If you're interested, Franco was Arnold's best buddy and training partner, is the same height as me (about 14 inches less than the Oak Who Walks, I reckon) but stronger than anyone (he held the world record for bench press). Franco would win the short men's category in the Mr Olympia, and pose off (that's the official term) against the tall men's winner. Whenever that was Arnold, Franco came second... but in '81, against someone else, he beat the tall guy. It was the first time that had happened.

What do I think of competitive body-building? Well ya know... Shaving your body hair, getting a, ahem, friend to rub oil onto your skin all over, then dressing in the skimpiest underwear you own: that's some kind of sport, don't you think?

Mike Resnick once commented that someone who wins a Hugo (he'd know) can be really proud, until they walk down the street and realize no one there will even have heard of the award.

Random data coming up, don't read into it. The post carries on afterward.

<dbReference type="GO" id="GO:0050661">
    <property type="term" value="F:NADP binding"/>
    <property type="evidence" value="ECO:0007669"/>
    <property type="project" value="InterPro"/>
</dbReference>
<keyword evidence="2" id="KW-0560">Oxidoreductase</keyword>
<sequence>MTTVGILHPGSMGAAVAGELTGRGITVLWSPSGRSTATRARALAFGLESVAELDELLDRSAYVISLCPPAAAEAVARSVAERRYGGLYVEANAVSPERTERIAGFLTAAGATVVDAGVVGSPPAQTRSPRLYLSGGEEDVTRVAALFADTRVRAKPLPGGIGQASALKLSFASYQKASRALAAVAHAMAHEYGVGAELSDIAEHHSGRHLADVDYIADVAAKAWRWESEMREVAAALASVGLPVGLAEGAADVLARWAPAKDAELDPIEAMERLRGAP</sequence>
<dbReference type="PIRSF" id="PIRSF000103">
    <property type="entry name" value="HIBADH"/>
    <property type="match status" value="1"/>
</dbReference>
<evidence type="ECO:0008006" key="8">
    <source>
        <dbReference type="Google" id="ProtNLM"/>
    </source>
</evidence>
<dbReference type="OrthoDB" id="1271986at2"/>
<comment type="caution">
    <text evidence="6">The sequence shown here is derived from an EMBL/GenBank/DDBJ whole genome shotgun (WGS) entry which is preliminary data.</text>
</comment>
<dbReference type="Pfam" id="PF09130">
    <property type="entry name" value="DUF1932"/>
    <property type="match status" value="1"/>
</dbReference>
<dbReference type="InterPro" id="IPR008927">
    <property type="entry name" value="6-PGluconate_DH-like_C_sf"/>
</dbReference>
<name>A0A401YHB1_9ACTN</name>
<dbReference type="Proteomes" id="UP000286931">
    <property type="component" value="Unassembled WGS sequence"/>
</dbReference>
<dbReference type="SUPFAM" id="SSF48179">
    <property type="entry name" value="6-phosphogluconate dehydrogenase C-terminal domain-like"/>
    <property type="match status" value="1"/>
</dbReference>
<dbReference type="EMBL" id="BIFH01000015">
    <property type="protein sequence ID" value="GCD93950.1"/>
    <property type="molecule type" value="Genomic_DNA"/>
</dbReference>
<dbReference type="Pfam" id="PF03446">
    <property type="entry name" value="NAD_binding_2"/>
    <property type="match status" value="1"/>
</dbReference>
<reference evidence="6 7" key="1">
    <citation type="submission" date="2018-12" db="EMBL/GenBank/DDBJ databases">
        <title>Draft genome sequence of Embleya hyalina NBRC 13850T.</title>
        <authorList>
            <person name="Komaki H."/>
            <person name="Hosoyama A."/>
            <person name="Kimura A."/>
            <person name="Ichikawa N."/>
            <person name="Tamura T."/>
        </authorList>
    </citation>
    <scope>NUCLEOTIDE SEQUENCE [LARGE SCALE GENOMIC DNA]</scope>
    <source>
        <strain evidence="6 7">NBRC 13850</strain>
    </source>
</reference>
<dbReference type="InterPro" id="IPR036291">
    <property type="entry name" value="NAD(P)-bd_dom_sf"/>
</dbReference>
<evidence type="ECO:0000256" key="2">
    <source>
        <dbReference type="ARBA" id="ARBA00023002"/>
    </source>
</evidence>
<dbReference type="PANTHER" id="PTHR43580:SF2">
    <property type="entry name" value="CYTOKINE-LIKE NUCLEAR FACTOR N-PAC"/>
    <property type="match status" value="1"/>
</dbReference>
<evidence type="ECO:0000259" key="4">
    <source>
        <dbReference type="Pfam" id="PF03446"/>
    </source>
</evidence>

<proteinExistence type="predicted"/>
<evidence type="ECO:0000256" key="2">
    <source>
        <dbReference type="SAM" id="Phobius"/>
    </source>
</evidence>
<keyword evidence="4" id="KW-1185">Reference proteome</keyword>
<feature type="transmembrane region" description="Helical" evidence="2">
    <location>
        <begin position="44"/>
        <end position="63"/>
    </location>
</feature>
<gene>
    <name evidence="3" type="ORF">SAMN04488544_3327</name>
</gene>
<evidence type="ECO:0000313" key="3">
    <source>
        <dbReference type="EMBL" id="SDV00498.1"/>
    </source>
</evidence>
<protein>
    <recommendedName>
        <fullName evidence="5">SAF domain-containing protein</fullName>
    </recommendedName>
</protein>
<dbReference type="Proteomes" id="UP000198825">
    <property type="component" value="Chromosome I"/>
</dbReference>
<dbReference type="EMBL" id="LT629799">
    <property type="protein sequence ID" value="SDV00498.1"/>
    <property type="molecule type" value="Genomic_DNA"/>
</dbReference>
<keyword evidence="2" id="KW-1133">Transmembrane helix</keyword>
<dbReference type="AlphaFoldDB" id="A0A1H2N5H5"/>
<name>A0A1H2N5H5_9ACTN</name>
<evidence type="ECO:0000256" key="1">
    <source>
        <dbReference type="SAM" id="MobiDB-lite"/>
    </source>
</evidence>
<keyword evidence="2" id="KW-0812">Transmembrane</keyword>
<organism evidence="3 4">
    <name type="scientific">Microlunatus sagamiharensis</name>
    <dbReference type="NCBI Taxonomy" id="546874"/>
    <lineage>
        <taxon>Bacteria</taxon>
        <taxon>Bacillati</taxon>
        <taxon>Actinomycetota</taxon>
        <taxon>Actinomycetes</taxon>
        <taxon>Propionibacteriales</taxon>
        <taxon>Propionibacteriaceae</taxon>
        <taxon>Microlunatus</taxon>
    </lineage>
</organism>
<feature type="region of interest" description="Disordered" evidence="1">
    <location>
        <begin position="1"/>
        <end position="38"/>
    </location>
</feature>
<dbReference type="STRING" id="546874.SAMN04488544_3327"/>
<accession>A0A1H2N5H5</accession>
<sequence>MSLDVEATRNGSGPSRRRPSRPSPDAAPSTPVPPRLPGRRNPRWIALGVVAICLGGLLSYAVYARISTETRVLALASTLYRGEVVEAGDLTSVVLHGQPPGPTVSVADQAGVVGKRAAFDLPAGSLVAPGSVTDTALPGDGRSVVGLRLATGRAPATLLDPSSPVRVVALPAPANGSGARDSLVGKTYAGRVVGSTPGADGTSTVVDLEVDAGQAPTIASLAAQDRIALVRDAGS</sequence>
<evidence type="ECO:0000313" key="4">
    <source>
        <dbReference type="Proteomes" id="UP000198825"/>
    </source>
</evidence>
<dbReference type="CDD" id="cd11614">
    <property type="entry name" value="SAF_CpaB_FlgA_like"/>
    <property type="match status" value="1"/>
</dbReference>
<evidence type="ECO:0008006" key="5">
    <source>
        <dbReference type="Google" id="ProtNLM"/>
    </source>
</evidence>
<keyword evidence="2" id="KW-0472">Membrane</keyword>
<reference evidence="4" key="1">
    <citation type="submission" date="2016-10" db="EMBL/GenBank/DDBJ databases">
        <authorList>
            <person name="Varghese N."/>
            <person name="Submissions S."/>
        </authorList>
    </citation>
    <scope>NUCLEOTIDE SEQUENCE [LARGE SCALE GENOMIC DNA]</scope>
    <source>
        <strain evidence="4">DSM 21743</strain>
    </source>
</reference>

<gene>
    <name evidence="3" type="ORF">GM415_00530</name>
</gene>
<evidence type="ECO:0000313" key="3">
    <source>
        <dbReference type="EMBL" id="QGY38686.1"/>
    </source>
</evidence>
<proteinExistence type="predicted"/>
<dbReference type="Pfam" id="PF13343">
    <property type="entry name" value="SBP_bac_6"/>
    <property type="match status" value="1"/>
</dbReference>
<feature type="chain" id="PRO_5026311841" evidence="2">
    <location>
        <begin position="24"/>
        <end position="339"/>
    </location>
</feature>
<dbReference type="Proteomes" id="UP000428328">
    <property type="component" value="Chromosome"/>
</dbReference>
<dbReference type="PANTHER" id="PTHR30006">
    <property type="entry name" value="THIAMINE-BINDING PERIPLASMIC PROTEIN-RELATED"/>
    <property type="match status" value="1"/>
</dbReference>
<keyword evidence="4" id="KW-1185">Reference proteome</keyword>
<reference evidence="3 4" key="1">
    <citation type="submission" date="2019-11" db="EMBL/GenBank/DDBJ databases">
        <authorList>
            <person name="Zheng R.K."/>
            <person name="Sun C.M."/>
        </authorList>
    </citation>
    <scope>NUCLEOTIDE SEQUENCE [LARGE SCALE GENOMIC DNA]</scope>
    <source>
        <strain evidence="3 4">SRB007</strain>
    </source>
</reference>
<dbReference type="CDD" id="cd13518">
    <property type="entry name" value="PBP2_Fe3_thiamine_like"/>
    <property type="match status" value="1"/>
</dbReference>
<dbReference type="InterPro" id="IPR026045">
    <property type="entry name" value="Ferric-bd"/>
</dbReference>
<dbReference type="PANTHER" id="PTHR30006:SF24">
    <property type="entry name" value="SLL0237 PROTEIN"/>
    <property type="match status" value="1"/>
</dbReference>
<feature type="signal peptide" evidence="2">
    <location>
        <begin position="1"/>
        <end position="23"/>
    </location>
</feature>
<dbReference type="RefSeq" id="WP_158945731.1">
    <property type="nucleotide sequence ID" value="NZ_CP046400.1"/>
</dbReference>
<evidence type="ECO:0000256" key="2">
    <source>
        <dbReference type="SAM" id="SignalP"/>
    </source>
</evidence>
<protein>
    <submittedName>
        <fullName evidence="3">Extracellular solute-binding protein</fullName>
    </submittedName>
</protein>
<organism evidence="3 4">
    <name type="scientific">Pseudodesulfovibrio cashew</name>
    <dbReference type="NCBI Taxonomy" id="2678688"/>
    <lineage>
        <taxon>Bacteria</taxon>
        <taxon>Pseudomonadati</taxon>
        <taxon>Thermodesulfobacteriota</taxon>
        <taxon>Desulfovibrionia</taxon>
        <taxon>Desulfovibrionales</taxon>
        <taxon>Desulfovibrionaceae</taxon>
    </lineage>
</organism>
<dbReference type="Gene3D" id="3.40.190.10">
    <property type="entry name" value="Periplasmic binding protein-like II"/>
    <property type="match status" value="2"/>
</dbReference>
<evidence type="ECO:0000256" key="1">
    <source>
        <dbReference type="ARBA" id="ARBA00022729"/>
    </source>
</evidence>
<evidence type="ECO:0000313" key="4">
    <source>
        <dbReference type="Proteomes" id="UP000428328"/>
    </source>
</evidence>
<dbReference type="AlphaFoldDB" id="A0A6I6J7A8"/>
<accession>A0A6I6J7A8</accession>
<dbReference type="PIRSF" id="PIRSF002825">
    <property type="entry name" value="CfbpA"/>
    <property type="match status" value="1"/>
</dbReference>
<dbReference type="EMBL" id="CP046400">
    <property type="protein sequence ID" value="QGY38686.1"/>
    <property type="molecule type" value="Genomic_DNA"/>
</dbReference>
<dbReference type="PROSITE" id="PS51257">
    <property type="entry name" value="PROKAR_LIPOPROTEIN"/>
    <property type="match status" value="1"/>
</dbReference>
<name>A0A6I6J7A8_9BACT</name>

Is there a point to this? Not really...

Oh, the previous post (below) mentions my next SF novel, almost as if I were writing in another genre. If that ever happened, such a book would have to appear under a pseudonym, don't you think? Names are such tricky things.

Enjoy your world, Pilots.


...celebrated in photographs, of course. You don't think I did it all by myself, do ya? Here's Princess Bonbon, most beautiful being in the multiverse, channeling those ideas from Wildspace (the continuum where stories live).

By the way, the next SF book of mine is now officially tagged GOTHIC SCIENCE FICTION. Cool, eh?

The title is UNDEAD BONES. More news later, Pilots...